Taking more than five years to write, the ghost of an antagonist that haunted Saunders’ subconscious while he worked on ‘Phil’ changed forms constantly, from Hitler to Stalin, the atrocities in Rwanda, Bosnia, the Holocaust and, as time progressed, “Islamic fundamentalism, the war on terror, the invasion of Iraq, red states vs. blue states, Abu Ghraib, Shia vi. Sunni, as well as smaller, more localized examples of Us vs. Them.”
Some characters try to fight back against Phil, and some recognize that what he is doing is wrong but are afraid to act. Others follow along, kissing up and betting on what looks to them like the winning horse. After all, Phil has the loudest voice. He’s speaking his mind and the people really like that. He knows how to manipulate those around him, including the media.
Not all are fearful or cowardly and the world at large begins to fight back, but it’s ultimately Phil’s own ego that brings him down (with a little divine intervention) and saves the world of Inner and Outer Horner. Even then, that tendency to see “us” and “them” comes through, and you understand that this was probably not the first and would not be the last time a scenario like this would play out.
Check out Saunders’ own essay that gives a little more background into how the novella came to be, even though I’ve quoted a good amount of it for you already. If you have read the book already and enjoyed it, or if you’re interested in the craft of writing and how one gets from Point A to Phil, you should read it.
(And if it’s the latter reason, go and watch his video from the Atlantic)
Saunders has mentioned how at one point the book was over 300 pages. Eventually, he found it necessary to cut it down for reasons of pacing and tone, but sometimes an author just can’t let go. On ReignofPhil.com you can read what hit the cutting room floor in the outtakes section, with a little background on the scenes and why they didn’t make it. It’s a great behind the scenes look you don’t always get with books, and it’s a pretty cool website, so take a look.
An article I came across about a secret ballroom built in the 19th century beneath a lake piqued my curiosity and led me to search out more information and photographs about this incredibly intriguing hidden marvel. The history of Whitaker Wright, his property at Lea Park where the underwater ballroom is located, his shady business deals and eventual suicide when his deception was uncovered seems ripe to transform into any number of plotlines and stories.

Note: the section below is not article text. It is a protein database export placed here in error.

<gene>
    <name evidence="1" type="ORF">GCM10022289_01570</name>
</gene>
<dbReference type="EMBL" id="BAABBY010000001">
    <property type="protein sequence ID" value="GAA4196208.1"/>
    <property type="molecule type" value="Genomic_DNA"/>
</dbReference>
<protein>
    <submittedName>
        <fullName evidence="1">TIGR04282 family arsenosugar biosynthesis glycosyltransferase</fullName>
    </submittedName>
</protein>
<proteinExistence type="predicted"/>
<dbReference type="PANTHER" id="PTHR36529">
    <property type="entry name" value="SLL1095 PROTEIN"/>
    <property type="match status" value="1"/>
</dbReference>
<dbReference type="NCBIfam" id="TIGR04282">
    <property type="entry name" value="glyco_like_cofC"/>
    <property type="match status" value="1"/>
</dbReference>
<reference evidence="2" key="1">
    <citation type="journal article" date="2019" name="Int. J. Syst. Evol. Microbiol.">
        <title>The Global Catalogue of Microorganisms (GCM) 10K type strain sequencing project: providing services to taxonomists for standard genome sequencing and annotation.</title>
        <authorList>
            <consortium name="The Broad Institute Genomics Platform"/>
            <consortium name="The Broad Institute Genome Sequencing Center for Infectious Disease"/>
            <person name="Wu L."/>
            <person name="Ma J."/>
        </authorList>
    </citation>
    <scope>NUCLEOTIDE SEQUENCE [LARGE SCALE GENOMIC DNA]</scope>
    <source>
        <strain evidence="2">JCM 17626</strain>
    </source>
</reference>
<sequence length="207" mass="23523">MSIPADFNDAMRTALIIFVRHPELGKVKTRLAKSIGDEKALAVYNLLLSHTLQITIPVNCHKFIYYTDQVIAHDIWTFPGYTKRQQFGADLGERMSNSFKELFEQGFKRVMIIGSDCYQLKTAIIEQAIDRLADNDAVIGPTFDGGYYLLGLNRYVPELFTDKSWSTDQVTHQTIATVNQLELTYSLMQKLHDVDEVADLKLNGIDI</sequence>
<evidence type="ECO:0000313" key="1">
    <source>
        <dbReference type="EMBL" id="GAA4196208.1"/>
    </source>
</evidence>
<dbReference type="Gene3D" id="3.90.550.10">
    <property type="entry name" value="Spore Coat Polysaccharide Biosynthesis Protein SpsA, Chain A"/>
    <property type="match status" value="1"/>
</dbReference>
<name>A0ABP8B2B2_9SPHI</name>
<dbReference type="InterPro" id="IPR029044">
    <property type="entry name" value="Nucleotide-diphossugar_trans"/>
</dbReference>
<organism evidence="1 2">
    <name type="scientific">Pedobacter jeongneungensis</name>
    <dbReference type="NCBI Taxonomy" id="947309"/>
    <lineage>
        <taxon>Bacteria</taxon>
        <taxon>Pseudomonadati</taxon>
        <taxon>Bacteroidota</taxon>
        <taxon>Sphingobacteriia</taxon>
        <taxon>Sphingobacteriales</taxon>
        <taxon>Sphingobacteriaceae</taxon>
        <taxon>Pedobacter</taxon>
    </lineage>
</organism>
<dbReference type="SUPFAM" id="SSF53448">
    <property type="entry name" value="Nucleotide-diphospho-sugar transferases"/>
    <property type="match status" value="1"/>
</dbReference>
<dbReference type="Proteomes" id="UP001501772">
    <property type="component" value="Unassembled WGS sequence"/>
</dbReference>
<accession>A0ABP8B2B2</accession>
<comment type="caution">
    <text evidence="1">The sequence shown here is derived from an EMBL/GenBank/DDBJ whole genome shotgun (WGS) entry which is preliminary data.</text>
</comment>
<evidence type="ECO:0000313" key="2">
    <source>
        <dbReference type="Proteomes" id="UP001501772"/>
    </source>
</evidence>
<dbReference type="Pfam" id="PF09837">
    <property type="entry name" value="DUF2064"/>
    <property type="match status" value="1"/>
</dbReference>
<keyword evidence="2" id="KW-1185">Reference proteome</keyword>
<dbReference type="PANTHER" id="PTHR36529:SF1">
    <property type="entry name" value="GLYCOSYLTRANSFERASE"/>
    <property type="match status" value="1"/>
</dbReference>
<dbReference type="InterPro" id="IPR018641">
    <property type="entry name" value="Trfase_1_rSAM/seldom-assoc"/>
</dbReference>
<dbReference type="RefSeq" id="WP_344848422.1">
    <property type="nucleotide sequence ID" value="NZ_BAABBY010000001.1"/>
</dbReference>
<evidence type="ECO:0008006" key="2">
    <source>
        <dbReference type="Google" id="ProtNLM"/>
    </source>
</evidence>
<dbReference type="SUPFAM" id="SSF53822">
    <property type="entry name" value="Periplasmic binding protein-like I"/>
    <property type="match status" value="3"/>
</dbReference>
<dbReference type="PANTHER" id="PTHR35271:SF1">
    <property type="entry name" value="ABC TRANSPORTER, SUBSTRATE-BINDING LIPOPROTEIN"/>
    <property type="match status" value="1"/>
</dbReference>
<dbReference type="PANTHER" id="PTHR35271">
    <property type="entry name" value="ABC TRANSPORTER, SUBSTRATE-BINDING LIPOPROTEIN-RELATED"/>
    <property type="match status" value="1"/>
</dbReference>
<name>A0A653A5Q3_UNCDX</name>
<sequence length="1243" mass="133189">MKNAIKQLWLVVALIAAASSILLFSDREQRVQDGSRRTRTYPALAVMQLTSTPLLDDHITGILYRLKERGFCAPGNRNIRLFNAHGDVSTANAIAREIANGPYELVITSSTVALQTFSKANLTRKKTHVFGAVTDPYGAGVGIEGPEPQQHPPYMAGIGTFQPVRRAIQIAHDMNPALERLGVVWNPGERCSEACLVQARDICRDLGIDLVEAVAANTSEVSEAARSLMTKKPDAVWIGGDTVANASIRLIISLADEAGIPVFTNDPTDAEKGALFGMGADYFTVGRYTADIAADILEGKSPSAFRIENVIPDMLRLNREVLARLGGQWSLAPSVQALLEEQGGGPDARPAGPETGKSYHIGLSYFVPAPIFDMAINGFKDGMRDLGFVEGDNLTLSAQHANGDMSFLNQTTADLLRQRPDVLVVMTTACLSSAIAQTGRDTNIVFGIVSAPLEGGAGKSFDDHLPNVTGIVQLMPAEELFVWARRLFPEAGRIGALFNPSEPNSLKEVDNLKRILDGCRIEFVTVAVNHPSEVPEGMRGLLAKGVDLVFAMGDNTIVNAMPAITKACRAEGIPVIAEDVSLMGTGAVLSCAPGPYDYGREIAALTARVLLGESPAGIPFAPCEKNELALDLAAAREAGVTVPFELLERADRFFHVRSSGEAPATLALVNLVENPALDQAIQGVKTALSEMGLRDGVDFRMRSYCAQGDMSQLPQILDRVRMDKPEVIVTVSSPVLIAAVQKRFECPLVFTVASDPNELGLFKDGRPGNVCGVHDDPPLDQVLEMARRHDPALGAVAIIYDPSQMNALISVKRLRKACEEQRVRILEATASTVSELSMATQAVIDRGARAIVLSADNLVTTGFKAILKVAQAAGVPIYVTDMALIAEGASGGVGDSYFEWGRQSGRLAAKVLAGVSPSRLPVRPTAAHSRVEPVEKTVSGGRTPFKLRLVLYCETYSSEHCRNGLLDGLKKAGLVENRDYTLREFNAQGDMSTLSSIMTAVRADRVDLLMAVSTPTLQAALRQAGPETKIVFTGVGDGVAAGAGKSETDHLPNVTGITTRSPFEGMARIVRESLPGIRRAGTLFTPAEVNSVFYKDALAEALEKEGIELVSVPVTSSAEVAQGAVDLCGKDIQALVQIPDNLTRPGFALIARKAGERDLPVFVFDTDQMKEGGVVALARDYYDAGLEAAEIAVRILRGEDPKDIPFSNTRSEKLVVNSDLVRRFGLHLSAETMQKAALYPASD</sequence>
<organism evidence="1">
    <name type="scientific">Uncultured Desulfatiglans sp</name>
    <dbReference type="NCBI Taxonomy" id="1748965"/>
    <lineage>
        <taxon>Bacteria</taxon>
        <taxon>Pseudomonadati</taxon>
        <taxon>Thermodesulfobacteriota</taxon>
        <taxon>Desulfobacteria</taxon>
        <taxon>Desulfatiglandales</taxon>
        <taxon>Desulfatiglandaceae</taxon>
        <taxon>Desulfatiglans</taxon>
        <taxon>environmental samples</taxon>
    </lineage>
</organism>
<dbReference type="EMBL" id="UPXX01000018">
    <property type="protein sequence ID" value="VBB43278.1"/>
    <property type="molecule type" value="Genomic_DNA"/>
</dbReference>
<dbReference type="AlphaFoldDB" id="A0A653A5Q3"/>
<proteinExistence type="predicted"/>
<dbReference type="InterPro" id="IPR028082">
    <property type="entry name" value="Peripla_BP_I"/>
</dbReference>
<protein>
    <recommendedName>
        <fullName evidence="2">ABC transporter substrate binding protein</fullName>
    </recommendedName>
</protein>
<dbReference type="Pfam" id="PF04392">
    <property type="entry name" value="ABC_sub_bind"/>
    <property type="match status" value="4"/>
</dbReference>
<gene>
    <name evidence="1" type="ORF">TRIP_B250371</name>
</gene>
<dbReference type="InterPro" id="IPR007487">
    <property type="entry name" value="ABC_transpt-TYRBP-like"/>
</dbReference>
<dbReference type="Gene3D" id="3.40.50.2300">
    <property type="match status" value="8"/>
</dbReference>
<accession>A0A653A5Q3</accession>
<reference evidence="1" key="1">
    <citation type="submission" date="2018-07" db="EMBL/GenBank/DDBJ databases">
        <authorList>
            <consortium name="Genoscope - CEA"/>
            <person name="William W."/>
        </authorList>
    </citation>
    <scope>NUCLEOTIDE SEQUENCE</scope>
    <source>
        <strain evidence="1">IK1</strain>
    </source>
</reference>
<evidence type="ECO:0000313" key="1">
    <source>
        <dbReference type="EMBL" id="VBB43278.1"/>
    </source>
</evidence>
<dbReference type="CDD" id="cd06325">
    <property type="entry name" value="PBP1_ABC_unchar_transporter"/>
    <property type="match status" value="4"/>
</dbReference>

While gathering information for my own story (one that leans more towards Lovecraft than Agatha Christie), I found the Facebook page for “The Folly Under the Lake”. It hadn’t been released yet and I kind of dismissed it, but as I kept writing and tinkering and going back to search for new information, it kept popping up until finally I bought it.
To be honest, I underestimated “The Folly Under the Lake”. I didn’t expect to enjoy it and maybe I didn’t want to, so at first, I didn’t.
Initially, I was put off by being thrust into the story through two characters who seemed set up to be a secondary, annoying couple you pity but deep down can’t stand. From there, too many characters were introduced too quickly where I got to the point I didn’t care who was talking anymore and had no interest in trying to keep them apart.
But I kept reading and they kept talking. And talking. And there was a lot of dialogue. But then I told myself to stop trying to hate the book, to stop trying to look for what was wrong. I would read a couple chapters and put it down, read a couple more the next night, and during the fourth day, when I was six or seven chapters in, I found myself excited for later when I would get to pick it up and read some more.
While this was not a great book, it nevertheless had me hooked.
Whether it was my interest in the underwater ballroom itself or curiosity over how Walter would be killed, and whether I was right about who did it (I wasn’t), I was excited to keep reading it, pacing myself as I did to tease the story out.
Could “The Folly Under the Lake” have benefited from deeper characterization and more thorough descriptions to build up of this incredible setting? Definitely. The book synopsis says the story is set in the 1930s, but I didn’t feel there was anything in the text itself to establish that. Given that the historical basis for the setting and characters is rooted at the turn of the 20th century, with Whitaker Wright committing suicide in 1904, my knowledge of the background and the claims from the synopsis were always at odds and that left me with a feeling of inconsistency that more attention to setting by the author could have avoided.
But ultimately, it was a fun read and I enjoyed more than I expected I would. The book did exactly as it needed to keep the reader engaged and moving forward through this little murder mystery, offering up valid suspects in each of the characters that kept you excited to read on and solve the crime.